The beginning of the end of German Jewry

1933

< 29 OCTOBER 1933
3 NOVEMBER 1933 >

Monday
30 October 1933

Reference letter issued by the Chemnitz-Ost taxation office to Friedrich Wilhelm Höxter

Friedrich Wilhelm Höxter (1896–1962) was able to continue his work at the Chemnitz-Ost taxation office for seven months after the Law for the Restoration of the Professional Civil Service—designed to remove Jews from the ranks of government employees—went into effect. However, on 30 October 1933 he too was “permanently retired from his position,” ending his eleven-year career as a tax assistant. The taxation office gave Höxter a glowing letter of reference that leaves little doubt that they would have liked to retain this “capable, hard-working and reliable” employee. He is described as a man with extensive knowledge, organizational ability and language skills, a worker who always performed his assignments “with great proficiency” and proved his worth “in every way.” That these were not empty words is revealed by the fact the Chemnitz taxation office continued to employ Höxter despite the Reich Finance Ministry’s decision to terminate his contract in July.

The thirty-seven-year-old immediately found a new position as an assistant auditor for a non-Jewish tax specialist in Chemnitz, where he remained until late February 1935. He received an excellent reference letter from this employer as well. He left the firm at his own request in order to get married and move with his wife, Philippine, to Breslau. We do not know whether or where Friedrich Wilhelm Höxter worked in this new city. He was evidently able to escape arrest during the pogroms of November 1938. In early 1939 he made plans to immigrate with his wife to South Africa, where a cousin had guaranteed them a livelihood for two years. As fate would have it, though, the couple went to Shanghai instead, where they were able to survive the Second World War.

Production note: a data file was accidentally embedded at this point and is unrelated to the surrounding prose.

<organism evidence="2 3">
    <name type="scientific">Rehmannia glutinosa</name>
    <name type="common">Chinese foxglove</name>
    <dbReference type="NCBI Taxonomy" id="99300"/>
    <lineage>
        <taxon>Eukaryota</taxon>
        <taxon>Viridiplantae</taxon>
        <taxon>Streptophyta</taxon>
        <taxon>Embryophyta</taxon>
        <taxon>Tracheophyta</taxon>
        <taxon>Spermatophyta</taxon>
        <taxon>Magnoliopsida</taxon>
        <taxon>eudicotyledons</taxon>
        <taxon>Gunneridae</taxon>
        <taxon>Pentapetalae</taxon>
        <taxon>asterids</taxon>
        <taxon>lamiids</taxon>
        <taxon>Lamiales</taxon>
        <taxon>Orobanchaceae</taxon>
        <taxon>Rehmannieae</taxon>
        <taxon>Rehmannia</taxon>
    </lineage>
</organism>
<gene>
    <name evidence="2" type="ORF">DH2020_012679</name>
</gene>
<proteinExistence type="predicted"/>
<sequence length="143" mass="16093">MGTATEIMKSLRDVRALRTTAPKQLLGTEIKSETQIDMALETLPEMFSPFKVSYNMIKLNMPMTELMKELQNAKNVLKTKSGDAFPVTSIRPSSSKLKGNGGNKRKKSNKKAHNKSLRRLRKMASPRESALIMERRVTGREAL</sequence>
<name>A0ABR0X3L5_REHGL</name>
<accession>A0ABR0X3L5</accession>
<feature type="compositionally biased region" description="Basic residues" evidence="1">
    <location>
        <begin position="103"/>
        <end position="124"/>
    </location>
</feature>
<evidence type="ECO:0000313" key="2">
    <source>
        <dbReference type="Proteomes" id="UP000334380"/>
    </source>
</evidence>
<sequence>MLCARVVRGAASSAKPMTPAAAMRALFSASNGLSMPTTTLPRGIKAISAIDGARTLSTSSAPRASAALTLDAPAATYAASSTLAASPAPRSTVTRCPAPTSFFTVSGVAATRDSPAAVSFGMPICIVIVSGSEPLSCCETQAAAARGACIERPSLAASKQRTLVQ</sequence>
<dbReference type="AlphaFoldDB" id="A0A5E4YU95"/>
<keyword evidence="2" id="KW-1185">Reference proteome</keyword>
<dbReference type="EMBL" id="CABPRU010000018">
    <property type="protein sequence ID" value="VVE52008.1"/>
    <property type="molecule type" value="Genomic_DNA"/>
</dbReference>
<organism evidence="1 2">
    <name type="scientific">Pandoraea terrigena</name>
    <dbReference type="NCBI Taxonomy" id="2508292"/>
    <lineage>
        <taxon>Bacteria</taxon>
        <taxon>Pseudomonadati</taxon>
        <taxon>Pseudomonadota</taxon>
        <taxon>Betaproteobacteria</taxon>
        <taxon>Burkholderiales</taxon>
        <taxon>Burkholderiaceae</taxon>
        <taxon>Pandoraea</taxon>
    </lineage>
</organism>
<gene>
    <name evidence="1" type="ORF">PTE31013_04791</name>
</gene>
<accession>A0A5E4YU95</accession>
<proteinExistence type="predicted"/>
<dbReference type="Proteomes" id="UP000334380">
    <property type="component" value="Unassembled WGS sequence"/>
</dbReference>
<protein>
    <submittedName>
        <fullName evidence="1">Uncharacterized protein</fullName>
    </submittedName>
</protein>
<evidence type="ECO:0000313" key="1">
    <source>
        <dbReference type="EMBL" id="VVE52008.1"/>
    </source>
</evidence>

After the war ended, Friedrich Wilhelm Höxter apparently gave serious thought to returning to Germany. In September 1946 he made inquiries with the city of Chemnitz as to job opportunities at the finance department. The city replied: “We of course have an interest in the return of former Chemnitz residents who, like you, were forced to leave against their will and who are fit and able to help with reconstruction.” In fact, the position of director of the taxation office needed to be filled immediately. The letter continued: “On the other hand, in view of the importance of this position and the urgent need to fill it, please understand that we cannot necessarily commit ourselves to hiring you. However, even if the position has already been filled by the time you return or we cannot select you for other reasons, we believe that there will certainly be other employment possibilities for you in the civil service.”

In the end, Friedrich Wilhelm Höxter did not return to his native city of Chemnitz. From September 1947 to January 1948 he worked as an English teacher and lecturer at a college in Shanghai and then immigrated to the United States together with his wife. He died in Ohio fourteen years later at the age of sixty-six.

Aubrey Pomerance

Categorie(s): Chemnitz | civil servants | emigration | occupational ban
Reference letter issued to Friedrich Wilhelm Höxter by the Chemnitz-Ost taxation office, Chemnitz, 30 October 1933
Leo Baeck Institute, Friedrich Höxter Family Collection, AR 3082
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